Japan is planning a major shift in its stringent immigration policy that would accept foreign workers in substantially wider areas, including agriculture and nursing care.

The move, if realised, would be a substantial departure from Japan's post-war immigration policy of strictly controlling the entry of foreigners. It also reflects a coming reality in which Japan, amongst others, will have no choice but to depend on foreign workers, as its society rapidly ages.

It is estimated that Japan would need to accept 17 million immigrants over the next 50 years, simply to keep its population constant (currently 125 million).

On the other hand the number of suicides resulting from overwork is believed to have increased along with the growing phenomenon of karoshi, or death from overwork.

According to a report in The Daily Yomiuri (March 23, 2000) the International Labour Organisation in 1970 revised an international convention requiring employers to grant three weeks paid annual holidays of which two must be taken in a row. Japan has yet to ratify the convention.

Japanese workers in 1997 took an average of 9.4 paid holidays, the French 25 and Germans 31.2 according to the Labour Ministry. Additionally Japanese workers work 2617 hours a year, the French 1677 and the Germans 1517 hours. Japanese workers also work many more unpaid overtime hours than their French or German counterparts.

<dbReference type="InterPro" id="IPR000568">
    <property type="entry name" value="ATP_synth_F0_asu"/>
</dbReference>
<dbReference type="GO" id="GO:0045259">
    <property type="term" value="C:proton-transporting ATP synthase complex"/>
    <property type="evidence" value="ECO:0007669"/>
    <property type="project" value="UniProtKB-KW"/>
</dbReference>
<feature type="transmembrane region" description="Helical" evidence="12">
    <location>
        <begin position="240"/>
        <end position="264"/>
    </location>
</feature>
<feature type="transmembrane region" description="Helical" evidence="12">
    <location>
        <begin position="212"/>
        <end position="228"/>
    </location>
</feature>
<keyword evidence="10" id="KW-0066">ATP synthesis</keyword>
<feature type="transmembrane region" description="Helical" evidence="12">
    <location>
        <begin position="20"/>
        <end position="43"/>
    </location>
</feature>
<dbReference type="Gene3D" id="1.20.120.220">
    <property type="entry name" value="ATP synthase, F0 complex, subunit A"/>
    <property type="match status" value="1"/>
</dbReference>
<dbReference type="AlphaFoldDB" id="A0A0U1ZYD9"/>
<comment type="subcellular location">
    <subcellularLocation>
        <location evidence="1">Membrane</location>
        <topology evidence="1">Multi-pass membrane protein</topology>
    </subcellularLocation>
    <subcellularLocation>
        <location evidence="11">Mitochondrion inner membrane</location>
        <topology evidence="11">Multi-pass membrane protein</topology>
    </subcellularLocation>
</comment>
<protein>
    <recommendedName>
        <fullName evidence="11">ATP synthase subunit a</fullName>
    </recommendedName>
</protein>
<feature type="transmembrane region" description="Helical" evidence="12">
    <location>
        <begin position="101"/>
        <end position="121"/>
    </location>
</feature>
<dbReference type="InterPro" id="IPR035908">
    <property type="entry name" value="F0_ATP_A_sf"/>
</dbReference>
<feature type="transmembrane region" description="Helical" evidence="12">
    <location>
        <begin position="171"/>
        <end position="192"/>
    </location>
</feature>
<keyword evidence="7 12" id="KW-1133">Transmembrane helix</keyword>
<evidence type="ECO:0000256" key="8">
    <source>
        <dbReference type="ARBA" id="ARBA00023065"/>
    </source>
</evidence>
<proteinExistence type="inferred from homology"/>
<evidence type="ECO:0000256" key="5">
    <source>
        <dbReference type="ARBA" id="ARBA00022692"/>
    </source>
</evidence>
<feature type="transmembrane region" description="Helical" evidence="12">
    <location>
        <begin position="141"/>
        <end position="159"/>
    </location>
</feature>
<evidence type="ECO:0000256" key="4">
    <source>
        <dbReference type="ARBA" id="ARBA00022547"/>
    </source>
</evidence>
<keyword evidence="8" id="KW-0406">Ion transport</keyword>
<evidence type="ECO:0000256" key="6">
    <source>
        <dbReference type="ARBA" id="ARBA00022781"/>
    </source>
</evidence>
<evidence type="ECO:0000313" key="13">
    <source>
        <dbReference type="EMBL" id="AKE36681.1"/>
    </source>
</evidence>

Lawyer Hiroshi Kawahito, secretary general of the National Defence Council for Victims of Karoshi believes that up to 50,000 workers die each year from overwork. Additionally, many people suffer strokes and other illnesses due to overwork, leaving them unable to work.

Kawahito added that he thought economic rationalism had contributed greatly to the problem. Many people currently work during the day when the Japanese economy is active but continue to work well into the next day, because of time differences, in order to compete with other economies, namely Europe and the US.

He continued by saying that economic globalisation is not the only factor behind Karoshi. The combination of excessive competition among Japanese companies and globalisation further aggravates health conditions.

"To draw a comparison, boxing is one of the most physically demanding sports. Two people wearing little protection hit each other until one of them falls.

"Some boxers suffer injuries and others die. However, even in boxing there are safety precautions in place, like the ropes around the rings and the bell to signal the end of the rounds, to put limitations of time and space on the sport. Economic globalisation has overcome geographic limitations, forcing 'corporate warriors' to compete at the global level. Japanese 'corporate warriors' continue to fight to the death without any ropes or bells".

He concluded that in Japanese culture, "there are no internal factors that restrict us from working. There are no religious custom that prevents us from working on certain days. Our whole society is controlled by a single value. Our society believes that greater efficiency, superior services and more competition are better and, therefore, continues to seek them. There is no final goal in raising productivity."